Active loop antenna for HF

I’ve got an ever increasing noise floor at my QTH so I thought I would try an active HF loop to see if I can null out the worst of the noise.

I found a simple design on-line and used it as the basis of my loop. The original site unfortunately no longer exists but I did manage to save the design here.

Loop-schematic

I followed the design but I placed 2 sockets on the board for the transistors as I wanted to try different combinations. I don’t have many pictures of the build but I used a waterproof box, a section of 15mm PE-X pipe with a thick wire running through it for the loop and filled the completed box with epoxy to hold everything in place.

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The loop is 1M in diameter. The amplifier is powered via the coax using a simple bias T.

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I’ve been testing the loop in the garden on the top of a 2M pole for the past few months. So far I have tried several transistor combinations. The original suggested BC547, BC549, 2N4401 and some 2N2222A. The 2N222A seem to be the best choice. They offer the lowest noise floor with good intermod and strong signal handling.

Over the next few days I’ll be installing the loop in the attic and attaching it to a rotator.

9 Replies to “Active loop antenna for HF”

  1. Hi Matthew, How has the loop performed over the last year? Any tips if it has to be located near your Tx antenna?

  2. Hi Paul.

    It’s been working great on 20M and below all the way down to 160M. I’ve not tried it above 20M yet as I don’t venture up there that often. Recently i’ve been using it for a bit of AM broadcast DX listening and it’s been performing great.

    I don’t TX with the loop in line so I can’t tell you how it performs next to a transmitting HF set but I can tell you how I use it. The loop is located at the bottom of my garden. It’s mounted on a 6′ pole with a small cheap rotator and fed with RG58 coax (i’ll get some pictures when i’m back home in a few weeks time). It’s around 50′ away from my building and about 20′ away from next door. My doublet antenna runs directly overhead at around 25′ and my horizontal loop runs around the building at 30′ high, 50′ away. I run the loop into the RX only antenna input on my TS-590 so the RX input is disabled when transmitting. I’ve not had any problems with it and can use it to putt stations out of the local noise that I can’t even hear on the horazontal loop or the doublet.

    If you want to use it with a seperate receiver whilst transmitting them maybe a relay activated coax switch would be a good idea. That way you could use the HF TX to activate the relay and switch the loop to ground when transmitting. It is a very broadband amplifier so you may have some overloading issues if a 100W TX is sitting next to it! Let me know if you build one and how you get on with it.

  3. Hi Matthew,

    Thanks for the update and great to know it has been a great peformer, especially on 30, 40, 80, which is my main interest (local noise is worst on 40 here).

    I have two plans – one if for my home QTH where I will build 2 and mount them 90 deg heading offset.The pattern seems to be wide with sharp narrow nulls off the side, so I think 2 will work ok like this. At home I am QRO and am concerned about damage to the transistors in the pre-amp. I will do as you say, use a relay in the bias tee to pull the 12v when on Tx. I’ll add a relay in the pre-amps to short the input when there is no DC supply. This should be ok.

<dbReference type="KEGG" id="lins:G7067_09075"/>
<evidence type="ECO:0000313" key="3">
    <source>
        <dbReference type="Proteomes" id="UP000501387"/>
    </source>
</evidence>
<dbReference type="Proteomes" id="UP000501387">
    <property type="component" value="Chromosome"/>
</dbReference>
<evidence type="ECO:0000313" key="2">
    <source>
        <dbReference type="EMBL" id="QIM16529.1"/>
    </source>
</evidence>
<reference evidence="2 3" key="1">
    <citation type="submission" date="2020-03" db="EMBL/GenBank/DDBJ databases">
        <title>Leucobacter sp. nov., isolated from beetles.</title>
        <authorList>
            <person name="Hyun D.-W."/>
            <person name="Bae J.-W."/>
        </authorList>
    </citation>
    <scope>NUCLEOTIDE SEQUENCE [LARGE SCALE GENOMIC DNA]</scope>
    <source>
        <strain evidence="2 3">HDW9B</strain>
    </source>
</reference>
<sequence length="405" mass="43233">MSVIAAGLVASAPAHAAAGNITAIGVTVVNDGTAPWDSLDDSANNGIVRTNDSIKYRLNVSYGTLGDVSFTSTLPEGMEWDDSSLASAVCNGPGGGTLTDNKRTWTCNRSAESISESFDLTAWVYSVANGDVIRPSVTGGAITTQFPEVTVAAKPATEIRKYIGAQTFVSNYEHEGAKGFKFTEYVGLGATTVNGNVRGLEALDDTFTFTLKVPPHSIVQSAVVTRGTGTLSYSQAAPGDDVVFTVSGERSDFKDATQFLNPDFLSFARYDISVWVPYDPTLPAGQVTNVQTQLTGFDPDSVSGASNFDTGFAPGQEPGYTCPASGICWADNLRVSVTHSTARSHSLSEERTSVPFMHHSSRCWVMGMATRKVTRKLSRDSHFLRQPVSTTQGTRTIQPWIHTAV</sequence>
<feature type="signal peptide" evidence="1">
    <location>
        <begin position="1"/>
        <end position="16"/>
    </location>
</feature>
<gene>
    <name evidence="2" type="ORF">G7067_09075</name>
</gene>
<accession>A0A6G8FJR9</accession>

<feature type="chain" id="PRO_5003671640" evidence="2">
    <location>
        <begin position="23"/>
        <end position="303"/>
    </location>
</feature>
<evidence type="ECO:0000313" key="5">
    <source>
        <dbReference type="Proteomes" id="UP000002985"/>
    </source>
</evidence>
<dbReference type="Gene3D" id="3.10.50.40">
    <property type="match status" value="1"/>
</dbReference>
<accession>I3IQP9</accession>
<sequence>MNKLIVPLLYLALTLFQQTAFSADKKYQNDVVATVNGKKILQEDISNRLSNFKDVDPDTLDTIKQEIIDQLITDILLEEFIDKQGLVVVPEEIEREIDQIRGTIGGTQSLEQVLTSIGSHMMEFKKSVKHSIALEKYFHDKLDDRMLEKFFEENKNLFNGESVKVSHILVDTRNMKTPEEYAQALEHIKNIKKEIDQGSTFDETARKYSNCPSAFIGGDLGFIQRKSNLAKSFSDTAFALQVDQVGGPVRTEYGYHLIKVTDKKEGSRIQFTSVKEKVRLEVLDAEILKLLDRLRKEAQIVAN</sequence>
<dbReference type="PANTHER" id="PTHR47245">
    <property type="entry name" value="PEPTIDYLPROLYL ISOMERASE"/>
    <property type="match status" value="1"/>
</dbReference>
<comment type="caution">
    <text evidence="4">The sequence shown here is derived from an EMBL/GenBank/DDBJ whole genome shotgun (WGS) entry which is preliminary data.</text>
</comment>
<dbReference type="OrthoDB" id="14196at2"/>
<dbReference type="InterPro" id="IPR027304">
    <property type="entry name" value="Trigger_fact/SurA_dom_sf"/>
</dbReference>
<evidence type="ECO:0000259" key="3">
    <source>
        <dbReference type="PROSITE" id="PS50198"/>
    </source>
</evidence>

The second one will be a portable station for an upcoming DXpedition. On this we will run three stations concurrently, pushing powers of 400/400/200 watts. In this case second/third transmitter interference will be an issue, so I think all we can do there is run the BPF on the Rx loop coax and see how it works. It will be a good discovery if nothing else.

    I’ll let you know how I get on.
    73,
    PAUL

  4. I like the sound of that Paul and it sounds like it will work OK. I’ll pop my loop through one of my 5B4AGN BPF into a seperate RX and see what happens when I TX on another close band when I get home. Will be interesting to know what happens.

    I’ve got my eye out for a secondhand Wellbrook loop to test it against to see how they perform side by side.

  5. Hi.
    My old wellbrook loop failed a few years ago. I came across this circuit at the time and built it into a waterproof box and used toe old loop.
    Performance is as good if not better than the Wellbrook when it was new

  6. That’s great to know Trevor. It certainly seems to be doing the job here. I’m going to build a batch as part of our club’s buildathon so I may get some custom PCB’s made to make them quicker to knock up.

  7. Hi Matt,
    If you get custom PCBs made, put me down for 6. I’ll pay the share. I have a couple to build. and the PCB would make it easier.
    Cheers.

  8. I’m going to create a PCB via OSHPARK in Portland, OREGON if this circuit seems reasonable – super affordable…

    Looks like a decent circuit — and I am a veteran WELLBROOK user from ago! I have 4 ALA100’s and 2 FLG100’s

  9. Thanks Colin.

    Also, take a look at the “WellGood” from George M1GEO. A great reverse engineer of the well known Wellbrook antenna.

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